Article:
Sunflower Miracle In Parched Fields



AN INNOVATION in dryland farming has brought in much-needed relief to Karnataka’s sagging agriculture sector. thanks to Bhoo Chetana (soil enrichment), a cultivation technique initiated by the state government in 2009, productivity has shot up by more than 20 percent in dryland yield.

After Rajasthan, Karnataka has the largest dryland area in India. Agricultural growth has been low due to depleted soil and water deficiency.

The idea of the programme germinated in 2003 after a chance interaction between Suhas P Wani, assistant research programme director at International Crops Research Institute for the semi-Arid tropics (ICRISAT), Hyderabad, and the then Karnataka agriculture minister Umesh Katti, who was interested in Wani’s work in water conservation management for farming. Desperate to revive the state’s agriculture sector, which had seen a negative growth due to continuous drought, Katti persuaded Wani to come up with a solution.

“A holistic programme for efficiently managing the natural resources and increasing food production was needed,” says Wani. “the initiative was primarily to improve the drought-hit farming community through an increase in dryland crop production with the application of micronutrients and use of technology. Bhoo Chetana was a step in that direction.”

The Bhoo Chetana programme aimed to cover 55 lakh hectares and benefit 45 lakh marginal farmers, guiding them through efficient use of water, micronutrients and seed treatment with biopesticides.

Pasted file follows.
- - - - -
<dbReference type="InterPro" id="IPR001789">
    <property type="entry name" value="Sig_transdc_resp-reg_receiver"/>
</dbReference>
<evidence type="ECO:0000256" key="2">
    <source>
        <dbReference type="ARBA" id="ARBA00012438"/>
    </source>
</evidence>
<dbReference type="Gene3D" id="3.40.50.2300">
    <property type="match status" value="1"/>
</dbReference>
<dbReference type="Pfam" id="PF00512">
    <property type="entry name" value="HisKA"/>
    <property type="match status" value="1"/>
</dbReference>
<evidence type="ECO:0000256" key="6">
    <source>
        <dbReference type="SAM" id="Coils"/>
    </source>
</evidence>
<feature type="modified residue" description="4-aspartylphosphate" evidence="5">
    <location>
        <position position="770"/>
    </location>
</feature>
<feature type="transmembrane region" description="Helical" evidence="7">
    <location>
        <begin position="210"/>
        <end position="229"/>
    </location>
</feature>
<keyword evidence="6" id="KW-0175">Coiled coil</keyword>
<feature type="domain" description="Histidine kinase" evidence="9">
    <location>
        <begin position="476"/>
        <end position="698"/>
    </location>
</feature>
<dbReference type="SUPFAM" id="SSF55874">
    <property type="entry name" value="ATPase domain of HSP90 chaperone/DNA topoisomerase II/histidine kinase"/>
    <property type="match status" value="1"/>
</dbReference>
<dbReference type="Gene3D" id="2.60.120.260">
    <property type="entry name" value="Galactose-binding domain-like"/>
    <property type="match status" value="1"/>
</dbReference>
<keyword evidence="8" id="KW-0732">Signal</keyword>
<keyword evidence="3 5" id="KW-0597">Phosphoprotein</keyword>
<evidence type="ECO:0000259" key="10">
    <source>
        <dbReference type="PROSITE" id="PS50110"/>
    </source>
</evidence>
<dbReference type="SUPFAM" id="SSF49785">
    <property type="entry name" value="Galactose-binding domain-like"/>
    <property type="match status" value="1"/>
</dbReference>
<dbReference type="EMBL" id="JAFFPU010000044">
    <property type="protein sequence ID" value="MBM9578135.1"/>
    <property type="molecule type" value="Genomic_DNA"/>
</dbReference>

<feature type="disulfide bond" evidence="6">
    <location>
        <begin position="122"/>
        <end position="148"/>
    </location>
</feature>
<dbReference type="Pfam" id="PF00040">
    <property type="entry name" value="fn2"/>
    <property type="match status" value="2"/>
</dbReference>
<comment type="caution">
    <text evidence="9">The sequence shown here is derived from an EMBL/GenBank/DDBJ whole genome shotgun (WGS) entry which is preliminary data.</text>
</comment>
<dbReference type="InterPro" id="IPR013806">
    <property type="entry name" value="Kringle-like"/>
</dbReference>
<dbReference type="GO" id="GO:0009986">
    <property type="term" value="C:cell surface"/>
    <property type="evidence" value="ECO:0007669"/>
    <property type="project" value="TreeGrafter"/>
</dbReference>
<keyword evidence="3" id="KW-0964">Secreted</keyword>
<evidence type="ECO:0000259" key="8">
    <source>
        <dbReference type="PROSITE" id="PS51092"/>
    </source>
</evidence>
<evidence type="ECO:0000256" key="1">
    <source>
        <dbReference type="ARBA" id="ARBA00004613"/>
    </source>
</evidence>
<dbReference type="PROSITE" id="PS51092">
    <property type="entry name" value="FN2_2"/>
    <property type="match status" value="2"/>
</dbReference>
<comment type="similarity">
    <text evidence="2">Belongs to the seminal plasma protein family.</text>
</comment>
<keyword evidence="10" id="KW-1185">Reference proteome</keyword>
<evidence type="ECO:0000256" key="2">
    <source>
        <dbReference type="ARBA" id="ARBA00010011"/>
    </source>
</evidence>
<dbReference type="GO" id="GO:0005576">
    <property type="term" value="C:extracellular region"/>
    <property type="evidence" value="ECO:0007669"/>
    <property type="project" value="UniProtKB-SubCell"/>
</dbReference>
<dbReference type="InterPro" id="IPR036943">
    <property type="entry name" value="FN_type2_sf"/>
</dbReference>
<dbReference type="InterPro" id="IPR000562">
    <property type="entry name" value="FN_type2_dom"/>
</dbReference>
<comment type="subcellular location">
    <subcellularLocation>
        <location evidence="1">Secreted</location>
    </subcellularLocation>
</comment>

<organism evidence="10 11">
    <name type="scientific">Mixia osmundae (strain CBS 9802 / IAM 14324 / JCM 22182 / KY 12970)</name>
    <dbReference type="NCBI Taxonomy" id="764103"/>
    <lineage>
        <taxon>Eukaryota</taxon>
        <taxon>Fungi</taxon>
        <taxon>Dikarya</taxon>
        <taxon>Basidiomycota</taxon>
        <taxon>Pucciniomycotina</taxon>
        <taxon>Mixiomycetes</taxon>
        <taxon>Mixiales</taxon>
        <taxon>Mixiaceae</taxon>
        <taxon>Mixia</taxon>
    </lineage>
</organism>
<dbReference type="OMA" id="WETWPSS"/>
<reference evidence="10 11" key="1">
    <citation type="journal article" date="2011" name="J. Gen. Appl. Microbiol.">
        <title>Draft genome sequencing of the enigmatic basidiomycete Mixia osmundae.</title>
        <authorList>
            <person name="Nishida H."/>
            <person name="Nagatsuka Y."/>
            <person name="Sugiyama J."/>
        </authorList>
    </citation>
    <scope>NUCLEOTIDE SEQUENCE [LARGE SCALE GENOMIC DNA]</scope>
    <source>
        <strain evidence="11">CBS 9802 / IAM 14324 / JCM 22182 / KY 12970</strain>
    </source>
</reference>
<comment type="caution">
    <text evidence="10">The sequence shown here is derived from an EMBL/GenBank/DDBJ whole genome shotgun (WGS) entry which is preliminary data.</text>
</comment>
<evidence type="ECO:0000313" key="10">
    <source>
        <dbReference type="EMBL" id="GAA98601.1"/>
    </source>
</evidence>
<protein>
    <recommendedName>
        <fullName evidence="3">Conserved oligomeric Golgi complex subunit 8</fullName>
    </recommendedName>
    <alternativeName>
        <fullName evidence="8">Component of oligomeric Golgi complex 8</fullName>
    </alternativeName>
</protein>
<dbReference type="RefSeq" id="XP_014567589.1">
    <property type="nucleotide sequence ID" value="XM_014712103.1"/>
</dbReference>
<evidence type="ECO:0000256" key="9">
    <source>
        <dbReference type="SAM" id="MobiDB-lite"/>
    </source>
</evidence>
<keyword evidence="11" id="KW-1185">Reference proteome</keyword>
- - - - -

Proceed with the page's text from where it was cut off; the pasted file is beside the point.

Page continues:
The programme also came up with the unique feature of providing technological information to farmers at their doorstep through ‘farmer facilitators’ (village-level farm officers) who were selected from within the community. the state government appointed 10,000 such facilitators who played a key role in convincing the farmers to become part of the programme. It also used meetings and mass media to create awareness about the programme.

In 2009, Bhoo Chetana was implemented in six districts — Kolar, Chikkaballapur, Dharwad, Haveri, Chitradurga and Tumkur. By 2012, it was implemented in all 30 districts with 50 lakh hectares coming under the project.

Initial test results showed that the soil found in Karnataka was not only thirsty but also hungry as it was deficient in sulphur, zinc and boron. however, when the Bhoo Chetana techniques were applied, results showed a marked improvement in the yields of ragi, groundnut, maize and sunflower.

According to the data collated by ICRISAT, there was an increase of up to 345 percent in the yield of sunflower, 230 percent in ragi, 240 percent in groundnut, 150 percent in maize, 116 percent in soyabean and 27 percent in sorghum. Further scaling- up initiatives brought up to 58 percent increased yields even during drought-hit years.

Since Bhoo Chetana’s implementation, officials claim that productivity and incomes have increased by 20-25 percent and agricultural growth has risen by 6 percent.


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